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. Last Updated: 07/27/2016

Industrialists Jeer Yeltsin on Economy

Instead of the support he was looking for, President Boris Yeltsin got derision from Russia's powerful lobby of factory directors Friday, when he told them his economic policies were bringing inflation under control.

The president was interrupted by laughter and catcalls three times during a half-hour speech to several thousand factory managers at a day-long meeting of the Russian Union of Entrepreneurs and Industrialists.

Yeltsin was attacked from another quarter on Friday by his rebellious vice president, Alexander Rutskoi, who accused top members of his government of profiteering by selling state property to Western firms and Russian criminals at bargain prices.

Rutskoi, who chairs the state anti-corruption commission, told parliament that in this role "I have come across numerous cases where national wealth has been looted and where high government officials are involved". He said he did not believe that Yeltsin himself was implicated.

The vice president also said that he did not intend to resign, despite coming under increasing pressure from Yeltsin to do so.

"The people elected me, like President Yeltsin", Rutskoi said, adding that he would not give way "to any provocation".

On Thursday, Yeltsin said he was removing the vice president from his post in charge of agriculture, while Rutskoi's aides said his bullet-proof Mercedes limousine had been taken away from him, as well as most of his bodyguards and a personal doctor.

Yeltsin has long courted the support of the industrialist's lobby that criticized him so harshly.

Their harsh response Friday to his remarks was the clearest sign to date that he is failing to win their support for a crucial April 25 referendum, designed to renew his mandate to rule Russia and to overcome opposition in the legislature.

The longest interruption came when the audience burst into jeering laughter as Yeltsin read figures showing that inflation was diminishing.

"While the rate of inflation was 27 percent in January and 25 percent in February, then in March . . ". he stopped as laughter and shouts filled the hall.

"I do not understand why", the president said of the response, turning to the podium from which the meeting was being chaired. "In March it was 17 percent. and if we count in five-day periods, in early March . . ".

At this point, Yeltsin could not continue over the shouts, and industrialist leader Arkady Volsky appealed to the unruly crowd to hear the president out, asking them to behave in a more civilized manner.

Volsky spoke directly after the president and promptly delivered an hour-long attack on the rapid pace of reform.

"Economic blitzkrieg for Russia is unacceptable", he said as the crowd applauded.

Yeltsin, campaigning for support in the referendum, hopes to convince Russians that the painful economic reforms that began in January 1992 are finally starting to bring positive results.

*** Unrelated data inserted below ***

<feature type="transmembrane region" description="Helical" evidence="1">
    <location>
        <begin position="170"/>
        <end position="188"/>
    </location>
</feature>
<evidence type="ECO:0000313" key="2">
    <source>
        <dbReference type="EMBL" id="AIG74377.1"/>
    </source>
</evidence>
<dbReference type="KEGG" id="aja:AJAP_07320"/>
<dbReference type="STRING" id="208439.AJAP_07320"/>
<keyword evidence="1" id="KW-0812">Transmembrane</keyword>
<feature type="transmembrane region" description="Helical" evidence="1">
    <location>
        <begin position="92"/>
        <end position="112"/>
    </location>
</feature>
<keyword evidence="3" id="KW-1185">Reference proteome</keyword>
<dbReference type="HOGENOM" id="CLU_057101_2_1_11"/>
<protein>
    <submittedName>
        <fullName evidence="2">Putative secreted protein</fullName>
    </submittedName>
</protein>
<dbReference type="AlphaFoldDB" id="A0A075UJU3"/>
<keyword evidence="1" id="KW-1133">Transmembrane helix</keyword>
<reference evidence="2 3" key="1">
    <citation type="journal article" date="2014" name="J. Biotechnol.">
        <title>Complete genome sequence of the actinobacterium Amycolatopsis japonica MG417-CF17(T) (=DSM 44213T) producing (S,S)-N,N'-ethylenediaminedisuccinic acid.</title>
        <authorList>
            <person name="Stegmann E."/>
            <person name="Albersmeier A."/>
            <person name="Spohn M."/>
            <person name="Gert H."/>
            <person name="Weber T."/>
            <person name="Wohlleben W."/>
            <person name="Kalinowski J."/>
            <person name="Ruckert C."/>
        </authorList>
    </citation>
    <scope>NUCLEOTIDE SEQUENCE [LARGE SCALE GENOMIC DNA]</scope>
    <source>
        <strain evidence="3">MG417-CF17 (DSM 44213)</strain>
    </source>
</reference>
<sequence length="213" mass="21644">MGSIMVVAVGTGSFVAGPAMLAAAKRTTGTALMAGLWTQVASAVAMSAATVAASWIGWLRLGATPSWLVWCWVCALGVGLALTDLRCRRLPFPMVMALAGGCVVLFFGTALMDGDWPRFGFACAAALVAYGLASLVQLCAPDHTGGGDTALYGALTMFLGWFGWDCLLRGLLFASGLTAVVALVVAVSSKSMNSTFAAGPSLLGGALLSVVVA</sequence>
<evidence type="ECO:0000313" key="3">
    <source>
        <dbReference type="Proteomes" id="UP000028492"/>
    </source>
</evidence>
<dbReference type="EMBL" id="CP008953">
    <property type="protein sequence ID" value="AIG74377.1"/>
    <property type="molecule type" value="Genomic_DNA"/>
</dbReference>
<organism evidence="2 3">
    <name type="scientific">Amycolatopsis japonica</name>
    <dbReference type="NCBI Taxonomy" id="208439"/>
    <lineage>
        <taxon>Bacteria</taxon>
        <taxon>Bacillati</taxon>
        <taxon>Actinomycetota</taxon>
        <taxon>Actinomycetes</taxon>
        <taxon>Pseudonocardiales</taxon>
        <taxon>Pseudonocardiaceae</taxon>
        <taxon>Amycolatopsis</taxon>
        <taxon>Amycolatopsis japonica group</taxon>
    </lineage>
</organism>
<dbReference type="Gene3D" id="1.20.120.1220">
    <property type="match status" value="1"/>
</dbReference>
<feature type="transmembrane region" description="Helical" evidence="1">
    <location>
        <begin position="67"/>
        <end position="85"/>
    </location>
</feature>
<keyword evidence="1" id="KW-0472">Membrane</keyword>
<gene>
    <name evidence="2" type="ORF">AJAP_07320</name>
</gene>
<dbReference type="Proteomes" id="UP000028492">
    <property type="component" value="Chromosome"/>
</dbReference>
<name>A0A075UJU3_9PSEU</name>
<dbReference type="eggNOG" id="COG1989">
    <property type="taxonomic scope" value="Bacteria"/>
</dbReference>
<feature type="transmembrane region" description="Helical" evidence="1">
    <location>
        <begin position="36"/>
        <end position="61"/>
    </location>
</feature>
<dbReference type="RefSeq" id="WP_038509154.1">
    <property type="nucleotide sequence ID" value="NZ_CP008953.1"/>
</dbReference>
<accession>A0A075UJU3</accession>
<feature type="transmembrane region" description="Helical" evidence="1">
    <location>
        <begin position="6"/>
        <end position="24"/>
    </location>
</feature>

His opponents are trying to persuade voters of the opposite. Yeltsin's arch-rival, parliament speaker Ruslan Khasbulatov, addressed students in St. Petersburg on Friday.

"It is clear that they have lost the confidence of the people", Khasbulatov said, referring to Yeltsin and his reformist government.

The president needs the support of the industrialists, who often have had as much influence as local governments in their regions, where they are the main employers.

But the factory directors, long the beneficiaries of the command system, have been dubious supporters of Yeltsin's attempts at privatizing their firms -- and thus prying loose their control over the economy.

Volsky, who has long supported a more gradual approach to reforms, insisted the state has a role to play and heaped scorn upon members of Yeltsin's government, who he said panicked at the very mention of state control.

"This kind of behavior is forgivable in a first-year cooking student but should not be allowed among professionals", he said, as the crowd broke into more applause.

Volsky also criticized Yeltsin for not following through on his promises.

"In all respect to you, Boris Nikolayevich", he said, turning to the podium. "You issued a decree forbidding hard currency last July 1, and yet the dollar is still used".

The crowd erupted in an ovation. Other speakers who followed Volsky continued the derisive mood. Boris Nemtsov, the administrative head of the Nizhny Novgorod region who has spearheaded an independent rapid privatization program, said Yeltsin and Khasbulatov should be fined "for every stupid thing they say in Moscow".

"It would mean billions for the state budget", Nemtsov said to cheers.

Yeltsin, speaking to reporters before departing for a summit meeting of the heads of the Commonwealth of Independent States in Minsk, dismissed the industrialist's scornful remarks and jeers.

"I would not say there were rebukes", he said. "I would say there were observations, criticism". Asked if he thought the industrialists -- and their employees -- would support him in the referendum, Yeltsin answered. "I feel that yes, they will".